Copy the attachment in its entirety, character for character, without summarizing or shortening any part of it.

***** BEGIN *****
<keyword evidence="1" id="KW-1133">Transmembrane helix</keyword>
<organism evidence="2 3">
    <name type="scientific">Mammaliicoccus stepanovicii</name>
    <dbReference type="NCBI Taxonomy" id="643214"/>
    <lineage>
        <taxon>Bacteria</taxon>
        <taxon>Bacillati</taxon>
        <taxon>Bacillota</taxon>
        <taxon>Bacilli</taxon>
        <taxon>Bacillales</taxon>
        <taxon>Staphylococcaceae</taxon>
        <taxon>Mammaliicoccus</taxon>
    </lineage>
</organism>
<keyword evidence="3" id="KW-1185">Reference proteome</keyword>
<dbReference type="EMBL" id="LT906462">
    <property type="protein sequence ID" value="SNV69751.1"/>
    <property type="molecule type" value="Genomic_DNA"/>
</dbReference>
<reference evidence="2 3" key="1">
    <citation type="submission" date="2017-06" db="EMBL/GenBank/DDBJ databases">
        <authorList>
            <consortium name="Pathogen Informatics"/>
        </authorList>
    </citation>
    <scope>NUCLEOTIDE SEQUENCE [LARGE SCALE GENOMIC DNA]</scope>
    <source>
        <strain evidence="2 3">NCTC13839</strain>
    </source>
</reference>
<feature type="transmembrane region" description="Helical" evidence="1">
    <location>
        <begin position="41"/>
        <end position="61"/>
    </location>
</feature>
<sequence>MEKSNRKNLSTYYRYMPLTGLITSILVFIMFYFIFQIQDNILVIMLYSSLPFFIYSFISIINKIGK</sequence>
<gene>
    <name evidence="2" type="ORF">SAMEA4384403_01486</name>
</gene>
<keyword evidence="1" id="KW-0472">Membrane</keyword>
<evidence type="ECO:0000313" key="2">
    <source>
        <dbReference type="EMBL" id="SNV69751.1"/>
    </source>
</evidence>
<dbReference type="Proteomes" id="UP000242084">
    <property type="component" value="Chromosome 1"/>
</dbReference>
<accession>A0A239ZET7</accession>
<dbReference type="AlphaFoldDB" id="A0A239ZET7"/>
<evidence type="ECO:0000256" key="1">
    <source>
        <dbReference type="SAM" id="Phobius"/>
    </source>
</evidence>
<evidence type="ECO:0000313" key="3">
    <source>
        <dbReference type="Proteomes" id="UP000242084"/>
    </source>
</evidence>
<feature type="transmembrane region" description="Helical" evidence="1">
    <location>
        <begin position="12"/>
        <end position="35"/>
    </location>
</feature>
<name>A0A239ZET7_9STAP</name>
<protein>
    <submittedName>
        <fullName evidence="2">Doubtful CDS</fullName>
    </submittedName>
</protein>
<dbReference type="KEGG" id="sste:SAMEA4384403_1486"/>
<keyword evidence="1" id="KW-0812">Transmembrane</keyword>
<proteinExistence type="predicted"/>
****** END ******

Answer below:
<keyword evidence="1" id="KW-1133">Transmembrane helix</keyword>
<organism evidence="2 3">
    <name type="scientific">Mammaliicoccus stepanovicii</name>
    <dbReference type="NCBI Taxonomy" id="643214"/>
    <lineage>
        <taxon>Bacteria</taxon>
        <taxon>Bacillati</taxon>
        <taxon>Bacillota</taxon>
        <taxon>Bacilli</taxon>
        <taxon>Bacillales</taxon>
        <taxon>Staphylococcaceae</taxon>
        <taxon>Mammaliicoccus</taxon>
    </lineage>
</organism>
<keyword evidence="3" id="KW-1185">Reference proteome</keyword>
<dbReference type="EMBL" id="LT906462">
    <property type="protein sequence ID" value="SNV69751.1"/>
    <property type="molecule type" value="Genomic_DNA"/>
</dbReference>
<reference evidence="2 3" key="1">
    <citation type="submission" date="2017-06" db="EMBL/GenBank/DDBJ databases">
        <authorList>
            <consortium name="Pathogen Informatics"/>
        </authorList>
    </citation>
    <scope>NUCLEOTIDE SEQUENCE [LARGE SCALE GENOMIC DNA]</scope>
    <source>
        <strain evidence="2 3">NCTC13839</strain>
    </source>
</reference>
<feature type="transmembrane region" description="Helical" evidence="1">
    <location>
        <begin position="41"/>
        <end position="61"/>
    </location>
</feature>
<sequence>MEKSNRKNLSTYYRYMPLTGLITSILVFIMFYFIFQIQDNILVIMLYSSLPFFIYSFISIINKIGK</sequence>
<gene>
    <name evidence="2" type="ORF">SAMEA4384403_01486</name>
</gene>
<keyword evidence="1" id="KW-0472">Membrane</keyword>
<evidence type="ECO:0000313" key="2">
    <source>
        <dbReference type="EMBL" id="SNV69751.1"/>
    </source>
</evidence>
<dbReference type="Proteomes" id="UP000242084">
    <property type="component" value="Chromosome 1"/>
</dbReference>
<accession>A0A239ZET7</accession>
<dbReference type="AlphaFoldDB" id="A0A239ZET7"/>
<evidence type="ECO:0000256" key="1">
    <source>
        <dbReference type="SAM" id="Phobius"/>
    </source>
</evidence>
<evidence type="ECO:0000313" key="3">
    <source>
        <dbReference type="Proteomes" id="UP000242084"/>
    </source>
</evidence>
<feature type="transmembrane region" description="Helical" evidence="1">
    <location>
        <begin position="12"/>
        <end position="35"/>
    </location>
</feature>
<name>A0A239ZET7_9STAP</name>
<protein>
    <submittedName>
        <fullName evidence="2">Doubtful CDS</fullName>
    </submittedName>
</protein>
<dbReference type="KEGG" id="sste:SAMEA4384403_1486"/>
<keyword evidence="1" id="KW-0812">Transmembrane</keyword>
<proteinExistence type="predicted"/>